The copy on the opt-in page should highlight the benefits of the offer and persuade visitors to take action. 

It should address their pain points, provide solutions, and create a sense of urgency or FOMO.

3. Visually appealing design

The third component of an opt-in page is the design. It should be captivating, clean, and created specifically to drive conversions. 

The layout of your opt-in page should be intuitive, guiding visitors effortlessly towards the action you want them to take.

Also, don’t forget about the color scheme (align it with the brand’s identity and the emotions you wish to evoke in your audience), imagery, and use of white space.

4. Clear call-to-action

There are no high-converting opt-in pages without prominent and eye-catching call-to-action buttons

The CTA should be placed strategically on a page so visitors can take the desired action without hesitation and complete the opt-in process.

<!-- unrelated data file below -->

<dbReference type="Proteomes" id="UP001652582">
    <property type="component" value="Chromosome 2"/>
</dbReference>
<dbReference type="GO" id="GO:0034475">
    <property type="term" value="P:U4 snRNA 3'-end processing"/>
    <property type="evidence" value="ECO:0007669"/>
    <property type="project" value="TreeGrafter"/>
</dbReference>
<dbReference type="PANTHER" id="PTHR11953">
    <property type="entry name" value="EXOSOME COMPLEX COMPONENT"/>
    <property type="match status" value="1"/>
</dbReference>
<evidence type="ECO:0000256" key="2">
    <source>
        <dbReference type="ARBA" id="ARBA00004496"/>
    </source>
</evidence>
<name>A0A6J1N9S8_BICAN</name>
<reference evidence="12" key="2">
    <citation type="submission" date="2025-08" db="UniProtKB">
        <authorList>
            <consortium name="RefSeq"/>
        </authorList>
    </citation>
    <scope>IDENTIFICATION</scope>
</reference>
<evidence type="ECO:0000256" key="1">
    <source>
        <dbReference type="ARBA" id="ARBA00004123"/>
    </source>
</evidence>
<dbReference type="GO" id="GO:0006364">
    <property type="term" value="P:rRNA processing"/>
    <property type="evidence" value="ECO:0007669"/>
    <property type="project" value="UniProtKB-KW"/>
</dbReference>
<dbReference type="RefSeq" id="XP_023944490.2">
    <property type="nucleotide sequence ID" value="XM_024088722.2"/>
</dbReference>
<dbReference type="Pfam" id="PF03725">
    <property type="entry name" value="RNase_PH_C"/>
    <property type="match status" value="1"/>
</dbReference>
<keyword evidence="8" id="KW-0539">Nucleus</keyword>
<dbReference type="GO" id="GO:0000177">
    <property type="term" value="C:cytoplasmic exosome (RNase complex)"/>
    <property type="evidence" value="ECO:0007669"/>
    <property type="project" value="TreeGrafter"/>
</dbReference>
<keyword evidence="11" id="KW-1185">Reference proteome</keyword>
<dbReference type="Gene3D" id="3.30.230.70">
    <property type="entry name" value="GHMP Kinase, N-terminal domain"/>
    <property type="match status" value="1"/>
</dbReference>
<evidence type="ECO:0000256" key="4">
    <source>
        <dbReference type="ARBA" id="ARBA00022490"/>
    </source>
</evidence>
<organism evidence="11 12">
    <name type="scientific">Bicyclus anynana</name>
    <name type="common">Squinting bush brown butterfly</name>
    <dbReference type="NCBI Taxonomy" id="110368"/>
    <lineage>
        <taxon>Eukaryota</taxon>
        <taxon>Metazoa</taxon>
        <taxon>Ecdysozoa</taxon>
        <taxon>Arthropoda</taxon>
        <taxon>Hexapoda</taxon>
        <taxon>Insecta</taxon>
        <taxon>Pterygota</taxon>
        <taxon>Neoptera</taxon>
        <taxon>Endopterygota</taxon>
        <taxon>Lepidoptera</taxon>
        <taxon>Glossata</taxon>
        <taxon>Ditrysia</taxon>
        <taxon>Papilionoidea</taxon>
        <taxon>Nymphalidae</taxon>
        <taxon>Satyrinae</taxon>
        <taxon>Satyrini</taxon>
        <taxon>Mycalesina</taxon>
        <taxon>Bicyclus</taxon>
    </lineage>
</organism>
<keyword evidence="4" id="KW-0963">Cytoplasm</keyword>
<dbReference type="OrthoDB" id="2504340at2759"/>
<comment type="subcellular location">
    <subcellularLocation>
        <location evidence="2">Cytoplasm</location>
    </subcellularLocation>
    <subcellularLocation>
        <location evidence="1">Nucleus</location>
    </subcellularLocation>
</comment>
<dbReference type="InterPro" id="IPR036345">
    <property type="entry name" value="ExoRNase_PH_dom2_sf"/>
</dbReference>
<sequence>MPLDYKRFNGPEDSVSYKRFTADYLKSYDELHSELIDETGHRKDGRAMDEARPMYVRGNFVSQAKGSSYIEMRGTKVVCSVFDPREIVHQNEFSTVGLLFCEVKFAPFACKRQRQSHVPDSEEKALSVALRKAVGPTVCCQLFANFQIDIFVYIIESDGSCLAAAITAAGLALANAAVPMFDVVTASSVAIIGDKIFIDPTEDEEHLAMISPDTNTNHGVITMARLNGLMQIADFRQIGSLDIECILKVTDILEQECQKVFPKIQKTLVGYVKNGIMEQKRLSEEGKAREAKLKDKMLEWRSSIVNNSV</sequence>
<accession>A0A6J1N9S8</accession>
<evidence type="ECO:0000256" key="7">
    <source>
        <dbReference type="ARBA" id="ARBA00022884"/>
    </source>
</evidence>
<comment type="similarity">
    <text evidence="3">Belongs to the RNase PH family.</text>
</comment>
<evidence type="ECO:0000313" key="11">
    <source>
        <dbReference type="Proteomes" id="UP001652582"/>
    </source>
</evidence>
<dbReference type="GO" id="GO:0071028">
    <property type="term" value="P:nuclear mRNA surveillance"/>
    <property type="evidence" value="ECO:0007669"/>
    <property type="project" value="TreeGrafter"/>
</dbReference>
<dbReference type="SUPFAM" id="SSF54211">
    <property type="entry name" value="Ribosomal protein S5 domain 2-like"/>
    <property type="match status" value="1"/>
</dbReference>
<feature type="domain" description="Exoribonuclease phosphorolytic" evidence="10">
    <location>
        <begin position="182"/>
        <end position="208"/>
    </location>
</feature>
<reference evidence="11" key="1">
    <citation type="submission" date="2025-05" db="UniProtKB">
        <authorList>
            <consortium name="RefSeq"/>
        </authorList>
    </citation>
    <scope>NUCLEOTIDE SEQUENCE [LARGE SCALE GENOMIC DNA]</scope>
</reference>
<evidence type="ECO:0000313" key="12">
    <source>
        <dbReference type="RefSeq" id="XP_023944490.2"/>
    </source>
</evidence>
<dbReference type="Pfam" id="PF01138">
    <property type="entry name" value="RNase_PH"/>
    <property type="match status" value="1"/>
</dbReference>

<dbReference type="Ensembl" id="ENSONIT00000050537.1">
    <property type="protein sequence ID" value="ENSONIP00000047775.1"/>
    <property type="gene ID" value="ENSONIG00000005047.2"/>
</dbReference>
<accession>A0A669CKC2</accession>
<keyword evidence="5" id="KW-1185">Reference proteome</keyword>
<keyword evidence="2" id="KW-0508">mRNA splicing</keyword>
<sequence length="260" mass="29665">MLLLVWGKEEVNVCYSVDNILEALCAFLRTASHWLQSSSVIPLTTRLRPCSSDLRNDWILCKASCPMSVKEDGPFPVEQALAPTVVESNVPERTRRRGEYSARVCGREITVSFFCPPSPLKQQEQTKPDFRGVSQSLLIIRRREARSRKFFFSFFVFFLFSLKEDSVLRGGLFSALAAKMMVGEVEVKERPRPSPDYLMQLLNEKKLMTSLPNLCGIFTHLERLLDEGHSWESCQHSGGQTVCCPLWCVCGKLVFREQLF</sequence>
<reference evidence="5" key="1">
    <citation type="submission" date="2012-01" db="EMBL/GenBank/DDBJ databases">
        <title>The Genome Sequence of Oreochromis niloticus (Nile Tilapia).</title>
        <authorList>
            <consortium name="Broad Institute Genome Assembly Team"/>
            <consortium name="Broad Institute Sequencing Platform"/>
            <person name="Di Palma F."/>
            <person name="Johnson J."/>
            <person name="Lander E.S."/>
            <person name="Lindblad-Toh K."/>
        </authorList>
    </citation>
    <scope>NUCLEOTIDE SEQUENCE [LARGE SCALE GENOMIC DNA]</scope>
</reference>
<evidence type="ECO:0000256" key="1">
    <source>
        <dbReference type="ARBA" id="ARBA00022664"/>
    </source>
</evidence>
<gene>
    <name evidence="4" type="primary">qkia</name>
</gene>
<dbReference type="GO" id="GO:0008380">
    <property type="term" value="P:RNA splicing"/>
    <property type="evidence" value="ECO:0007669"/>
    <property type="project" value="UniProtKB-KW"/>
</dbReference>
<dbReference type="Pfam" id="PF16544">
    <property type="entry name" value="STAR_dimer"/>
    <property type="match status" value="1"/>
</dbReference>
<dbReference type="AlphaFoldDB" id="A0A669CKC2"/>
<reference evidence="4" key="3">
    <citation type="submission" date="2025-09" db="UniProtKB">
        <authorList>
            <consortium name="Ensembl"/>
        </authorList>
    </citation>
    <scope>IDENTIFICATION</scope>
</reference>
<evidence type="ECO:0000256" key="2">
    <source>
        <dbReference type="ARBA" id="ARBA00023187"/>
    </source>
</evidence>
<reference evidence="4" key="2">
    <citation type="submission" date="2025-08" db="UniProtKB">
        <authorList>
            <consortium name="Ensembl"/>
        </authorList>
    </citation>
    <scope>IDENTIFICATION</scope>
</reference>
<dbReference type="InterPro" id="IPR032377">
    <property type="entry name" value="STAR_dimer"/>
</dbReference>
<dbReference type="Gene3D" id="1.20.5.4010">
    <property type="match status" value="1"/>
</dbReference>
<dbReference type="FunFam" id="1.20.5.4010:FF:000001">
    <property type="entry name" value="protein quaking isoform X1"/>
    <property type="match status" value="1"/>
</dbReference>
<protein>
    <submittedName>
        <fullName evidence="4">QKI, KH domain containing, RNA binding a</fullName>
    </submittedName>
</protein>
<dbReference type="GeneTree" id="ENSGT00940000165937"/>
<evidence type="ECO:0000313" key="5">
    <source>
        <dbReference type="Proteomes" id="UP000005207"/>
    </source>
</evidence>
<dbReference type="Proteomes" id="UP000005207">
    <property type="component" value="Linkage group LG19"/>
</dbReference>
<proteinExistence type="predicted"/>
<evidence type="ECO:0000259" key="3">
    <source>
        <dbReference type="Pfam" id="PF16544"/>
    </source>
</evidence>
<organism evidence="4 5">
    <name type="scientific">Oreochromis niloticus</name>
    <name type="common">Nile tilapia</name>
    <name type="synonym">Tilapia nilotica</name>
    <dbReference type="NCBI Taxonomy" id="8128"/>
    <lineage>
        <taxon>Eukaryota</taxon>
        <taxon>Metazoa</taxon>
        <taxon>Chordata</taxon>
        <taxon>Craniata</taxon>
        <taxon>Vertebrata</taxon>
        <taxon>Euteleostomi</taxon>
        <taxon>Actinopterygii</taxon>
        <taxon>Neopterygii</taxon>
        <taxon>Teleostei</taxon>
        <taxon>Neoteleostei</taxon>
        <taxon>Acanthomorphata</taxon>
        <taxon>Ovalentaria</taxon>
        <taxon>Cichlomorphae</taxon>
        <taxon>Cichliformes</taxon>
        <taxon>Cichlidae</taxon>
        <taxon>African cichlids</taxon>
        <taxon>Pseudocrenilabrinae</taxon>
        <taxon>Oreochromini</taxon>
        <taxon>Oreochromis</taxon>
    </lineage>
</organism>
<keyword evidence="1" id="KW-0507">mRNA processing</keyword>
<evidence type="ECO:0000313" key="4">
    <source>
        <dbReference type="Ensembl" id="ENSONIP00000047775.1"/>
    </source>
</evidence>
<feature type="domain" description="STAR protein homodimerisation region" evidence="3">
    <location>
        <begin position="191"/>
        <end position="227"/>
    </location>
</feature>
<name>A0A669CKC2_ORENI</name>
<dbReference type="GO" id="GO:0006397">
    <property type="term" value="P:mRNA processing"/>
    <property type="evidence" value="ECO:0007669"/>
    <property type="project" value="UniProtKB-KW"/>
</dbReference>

Ideally, it should be above the fold, ensuring that visitors don’t have to scroll to find it. However, including additional CTAs throughout the page—such as after an engaging piece of content or compelling testimonial—can also be effective, especially on longer landing pages.

5. Opt-in form

Now, we reach the actual opt-in form, where visitors can input their contact information. 

Subscribing should be a breeze, so make sure your opt-in form is user-friendly. 

Keep the form short, and only ask for the essential information like name and email address. This can help you minimize friction and increase conversion rates.